Punxsutawney Phil called for six more weeks of winter. Ladies and gentlemen, we made it to February.
How’s your New Year’s resolution coming along?
According to Forbes magazine, 40 percent of Americans will make a New Year’s resolution, but only eight percent will come to fruition. Yikes.
Can I be honest with you, friends?
I hate New Year’s resolutions.
What makes Jan. 1 a bigger day than a mere change in calendar year? What actually is different? Your influences, your schedule, your surroundings—everything is the same as it was on Dec. 31.
The magical change in year will not make you accomplish your goals. Habits are nearly set in stone, and it sure takes a lot of grit to scrub the stone clean of bad habits.
But of course, change is a good thing. Taking a moment to evaluate our lives is healthy.
Processing what you are proud of and what you are discouraged about, then looking ahead and envisioning the foreseeable future is necessary to nail whatever you’re itching to accomplish. If January 1 pushes you to do such introspection, that is fine by me.
However, I propose we instead make New Day resolutions. How freeing it is to wake up each morning and realize we have another shot to make changes?
If we already failed, we don’t have to wait until 2019. We can start again the minute we roll out of bed, or even with our very next breath. It’s a new day, and I resolve to live it abundantly.
My favorite artist of all time is Jon Foreman. He’s in a band from San Diego called Switchfoot. When I saw him in concert talking about the common grace we’re given in this life, he said, “Every breath is a second chance.” Amen.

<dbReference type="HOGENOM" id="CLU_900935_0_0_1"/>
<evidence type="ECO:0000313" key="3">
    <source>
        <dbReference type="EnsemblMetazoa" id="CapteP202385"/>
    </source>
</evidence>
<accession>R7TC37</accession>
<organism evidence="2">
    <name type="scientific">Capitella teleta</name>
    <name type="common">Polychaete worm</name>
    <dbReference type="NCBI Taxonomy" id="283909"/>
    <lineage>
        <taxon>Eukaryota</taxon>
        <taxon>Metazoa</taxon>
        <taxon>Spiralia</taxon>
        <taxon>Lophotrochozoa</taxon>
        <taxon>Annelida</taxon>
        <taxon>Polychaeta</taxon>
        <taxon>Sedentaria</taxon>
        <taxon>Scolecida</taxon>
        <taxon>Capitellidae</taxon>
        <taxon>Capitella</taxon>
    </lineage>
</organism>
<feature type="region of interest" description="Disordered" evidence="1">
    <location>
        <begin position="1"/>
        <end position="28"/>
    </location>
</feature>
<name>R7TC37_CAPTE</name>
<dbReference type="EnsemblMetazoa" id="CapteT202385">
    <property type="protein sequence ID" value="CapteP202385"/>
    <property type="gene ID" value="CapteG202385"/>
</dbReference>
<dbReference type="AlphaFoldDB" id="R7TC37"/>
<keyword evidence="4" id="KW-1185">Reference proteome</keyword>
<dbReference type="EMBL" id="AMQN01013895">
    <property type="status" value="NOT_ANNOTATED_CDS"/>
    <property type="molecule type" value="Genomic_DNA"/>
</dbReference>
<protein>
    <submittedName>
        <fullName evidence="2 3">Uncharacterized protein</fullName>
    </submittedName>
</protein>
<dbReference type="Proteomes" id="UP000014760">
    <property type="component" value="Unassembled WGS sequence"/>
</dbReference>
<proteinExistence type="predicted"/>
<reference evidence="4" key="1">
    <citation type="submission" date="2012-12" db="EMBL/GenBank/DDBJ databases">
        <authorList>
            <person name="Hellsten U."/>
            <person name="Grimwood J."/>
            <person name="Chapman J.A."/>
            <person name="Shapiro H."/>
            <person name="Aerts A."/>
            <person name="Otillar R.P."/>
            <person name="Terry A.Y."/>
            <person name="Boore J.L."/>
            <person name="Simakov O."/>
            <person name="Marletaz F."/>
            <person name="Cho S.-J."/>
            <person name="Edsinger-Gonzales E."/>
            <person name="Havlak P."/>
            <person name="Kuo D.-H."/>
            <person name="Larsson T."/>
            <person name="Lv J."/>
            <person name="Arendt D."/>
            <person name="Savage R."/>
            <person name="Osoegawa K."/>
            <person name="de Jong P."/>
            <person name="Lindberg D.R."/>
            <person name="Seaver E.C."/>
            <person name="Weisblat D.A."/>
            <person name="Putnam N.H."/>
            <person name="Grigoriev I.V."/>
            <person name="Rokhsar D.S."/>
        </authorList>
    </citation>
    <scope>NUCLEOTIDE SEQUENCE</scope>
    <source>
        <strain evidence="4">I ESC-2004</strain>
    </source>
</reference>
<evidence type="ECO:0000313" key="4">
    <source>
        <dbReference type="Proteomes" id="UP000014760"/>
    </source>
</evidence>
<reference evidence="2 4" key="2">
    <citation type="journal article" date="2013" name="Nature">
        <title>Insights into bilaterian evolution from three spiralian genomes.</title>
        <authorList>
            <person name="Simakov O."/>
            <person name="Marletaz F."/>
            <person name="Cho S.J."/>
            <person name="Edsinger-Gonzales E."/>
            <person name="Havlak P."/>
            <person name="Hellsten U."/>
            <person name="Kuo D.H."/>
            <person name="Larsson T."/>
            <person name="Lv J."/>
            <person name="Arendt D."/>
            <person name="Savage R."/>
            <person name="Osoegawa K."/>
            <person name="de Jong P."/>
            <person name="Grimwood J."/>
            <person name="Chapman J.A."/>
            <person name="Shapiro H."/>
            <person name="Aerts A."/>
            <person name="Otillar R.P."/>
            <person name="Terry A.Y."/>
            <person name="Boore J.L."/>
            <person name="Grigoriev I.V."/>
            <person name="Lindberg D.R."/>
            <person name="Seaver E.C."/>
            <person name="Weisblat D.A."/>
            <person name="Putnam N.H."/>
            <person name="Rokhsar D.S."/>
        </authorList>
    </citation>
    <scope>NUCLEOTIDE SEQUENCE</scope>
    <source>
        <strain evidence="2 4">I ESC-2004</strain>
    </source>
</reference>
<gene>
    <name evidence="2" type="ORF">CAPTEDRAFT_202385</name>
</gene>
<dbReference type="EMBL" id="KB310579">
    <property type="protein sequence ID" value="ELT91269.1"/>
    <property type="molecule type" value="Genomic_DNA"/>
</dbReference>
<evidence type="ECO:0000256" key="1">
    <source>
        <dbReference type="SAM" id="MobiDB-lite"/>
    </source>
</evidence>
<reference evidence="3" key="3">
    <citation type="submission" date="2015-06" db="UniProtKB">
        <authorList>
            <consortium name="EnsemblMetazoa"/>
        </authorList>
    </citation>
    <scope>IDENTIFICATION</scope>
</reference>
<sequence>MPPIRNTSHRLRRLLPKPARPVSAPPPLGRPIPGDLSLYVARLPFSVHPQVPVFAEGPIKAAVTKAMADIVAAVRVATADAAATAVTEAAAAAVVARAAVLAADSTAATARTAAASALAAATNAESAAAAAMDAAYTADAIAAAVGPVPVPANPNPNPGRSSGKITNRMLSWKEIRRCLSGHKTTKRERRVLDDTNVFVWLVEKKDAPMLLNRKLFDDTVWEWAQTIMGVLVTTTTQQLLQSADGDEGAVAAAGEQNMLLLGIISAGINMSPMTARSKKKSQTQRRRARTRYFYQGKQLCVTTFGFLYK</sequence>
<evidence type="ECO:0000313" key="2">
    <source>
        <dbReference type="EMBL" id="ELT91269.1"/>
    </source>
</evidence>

What if we took our goals and instead of saying “I will lose my freshman 15” or “I will read 50 books by December,” we instead took it day by day?
This translates to, “I will do 20 minutes of cardio” or “I will read a chapter before bed instead of scrolling through memes.”
Take it slow, give yourself grace when needed, but also push yourself a little harder. See where you’re at in a couple weeks. I bet you made progress. I believe in you.
I’m a goal-oriented person; I love having items to cross off a list. My current New Day resolution is to scroll less, read more.
I downloaded a free app called “Moment” that tracks your phone usage and gives you insight into how many hours and minutes you have spent scrolling.
Some days are better than others. For example, the number of times I reached for my iPhone to Snapchat a friend back while writing this piece in the library is at least seven.
I noticed the days where I spent three or more hours behind a screen versus the days of under 45 minutes were noticeably more awful.
I can see an actual change in mood. Less screen time fully correlates into a more fruitful day. Reminding myself of this pushes me to keep my phone tucked away.
Little by little, we scrub our grimy bad habits away. Day in, day out, we have the power to set the foundation for the rest of our lives.
Lastly, I’m still sorting out this thing called life as much as the next person, but here are a few practical takeaways we can enact together:
1) Get a journal. Write down lists, results, failures, successes, business plans, prayers, what have you. Tracking will help you stay organized.
2) Make a plan. This is incredibly applicable if you’re training for your first half marathon or whatever the new hip fitness craze of the year is. It takes weeks to get to 13.1 miles, and it takes regimen to build up the stamina. Creating a plan will help you get there. Print it out and tack it above your desk. Rome wasn’t built in a day.
3) Wake up early. When have the extra three snoozes ever benefited you?
Running to your first obligation of the day groggy and unprepared will not do you well.
Rise and shine, collect your thoughts, brew some coffee. It’s a new day, new you.
Amanda Mills is a fourth-year student majoring in political science. ✉️ AM836938@wcupa.edu.